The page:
The final recommendations of the Local Government Boundary Review for Northumberland County Council have been published.
The Local Government Boundary Commission for England (LGBCE) is the independent body that draws these boundaries. It has reviewed Northumberland to make sure councillors will represent about the same number of electors, and that division arrangements will help the council work efficiently and effectively.
The LGBCE has published final recommendations for changes in Northumberland; stating that residents should be represented by 69 councillors, which is two more than under current arrangements.
What does it mean for Seaton Valley?
In the LGBCE’s previous recommendations, it proposed that New Hartley village was split and joined with New Delaval; in Newsham to create a New Delaval & New Hartley electoral division. During the public consultation on these recommendations, the commission received 89 submissions opposing this suggestion.
The representations offered a wealth of evidence illustrating the strong sense of community ties across New Hartley, arguing that that community ties would be undermined and broken by the proposed arrangement.
In their final recommendations, the LGBCE has proposed to leave the village of New Hartley in the existing Harley electoral division and create a new division of Cramlington East & Double Row, which contains parts of Cramlington Parish and Seaton Valley Parish.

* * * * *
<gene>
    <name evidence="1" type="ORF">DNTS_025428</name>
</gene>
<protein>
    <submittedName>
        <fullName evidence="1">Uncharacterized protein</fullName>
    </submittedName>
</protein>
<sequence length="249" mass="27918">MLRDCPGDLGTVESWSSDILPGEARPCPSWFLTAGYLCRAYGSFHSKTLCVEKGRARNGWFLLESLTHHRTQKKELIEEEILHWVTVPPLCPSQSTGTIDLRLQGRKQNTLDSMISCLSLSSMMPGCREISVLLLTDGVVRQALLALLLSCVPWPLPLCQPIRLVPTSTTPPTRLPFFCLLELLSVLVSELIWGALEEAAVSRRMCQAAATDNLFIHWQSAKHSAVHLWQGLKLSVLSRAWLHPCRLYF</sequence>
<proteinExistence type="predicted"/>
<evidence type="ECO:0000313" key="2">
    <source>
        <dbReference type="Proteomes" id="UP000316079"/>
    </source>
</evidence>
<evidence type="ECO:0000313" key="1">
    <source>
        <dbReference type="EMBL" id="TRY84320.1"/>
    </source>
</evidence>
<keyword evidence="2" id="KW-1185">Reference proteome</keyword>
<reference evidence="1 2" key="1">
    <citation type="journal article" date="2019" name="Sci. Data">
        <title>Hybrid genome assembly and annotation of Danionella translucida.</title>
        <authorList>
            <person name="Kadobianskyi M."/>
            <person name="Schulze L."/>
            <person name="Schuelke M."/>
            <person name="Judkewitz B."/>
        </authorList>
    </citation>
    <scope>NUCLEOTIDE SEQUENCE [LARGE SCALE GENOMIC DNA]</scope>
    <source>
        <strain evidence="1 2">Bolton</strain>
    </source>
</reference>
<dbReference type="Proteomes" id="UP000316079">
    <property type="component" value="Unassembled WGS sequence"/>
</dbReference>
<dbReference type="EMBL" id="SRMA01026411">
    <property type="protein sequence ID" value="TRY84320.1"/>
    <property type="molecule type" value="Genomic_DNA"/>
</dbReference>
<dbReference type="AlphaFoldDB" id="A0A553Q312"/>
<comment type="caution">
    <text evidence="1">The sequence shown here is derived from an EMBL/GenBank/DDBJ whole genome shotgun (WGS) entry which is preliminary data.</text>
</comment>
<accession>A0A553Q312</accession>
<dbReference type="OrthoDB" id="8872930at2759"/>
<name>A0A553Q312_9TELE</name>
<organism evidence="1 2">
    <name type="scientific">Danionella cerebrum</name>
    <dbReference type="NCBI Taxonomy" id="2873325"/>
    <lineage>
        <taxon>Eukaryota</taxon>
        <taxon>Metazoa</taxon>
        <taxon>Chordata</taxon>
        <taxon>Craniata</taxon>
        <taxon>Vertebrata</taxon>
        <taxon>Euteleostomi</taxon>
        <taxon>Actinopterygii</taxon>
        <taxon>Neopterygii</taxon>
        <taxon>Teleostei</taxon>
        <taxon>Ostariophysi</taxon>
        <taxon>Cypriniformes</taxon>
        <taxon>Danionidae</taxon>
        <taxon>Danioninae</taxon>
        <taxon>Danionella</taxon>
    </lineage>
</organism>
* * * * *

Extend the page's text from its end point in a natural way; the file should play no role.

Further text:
The new division will be made up of the existing Cramlington East electoral division and will include Double Row, the Wheatfields Estate and all the homes north of the railway line that are currently in the Seghill with Seaton Delaval electoral division.
Despite the recommendations, the Seaton Valley Community Council neighbourhood area is not changing, and we will continue to provide our services to the whole of Seaton Valley, that includes the area recommended to be included in the new electoral division.
When approved, we will continue to work with the elected councillors of Northumberland County Council who represent the Seaton Valley area.
Details of the LGBCE’s changes to its earlier proposals can be found on its website at www.lgbce.org.uk/all-reviews/northumberland
The changes become law once Parliament has approved them. Staff at Northumberland County Council will ensure that the arrangements are in place for the 2025 elections.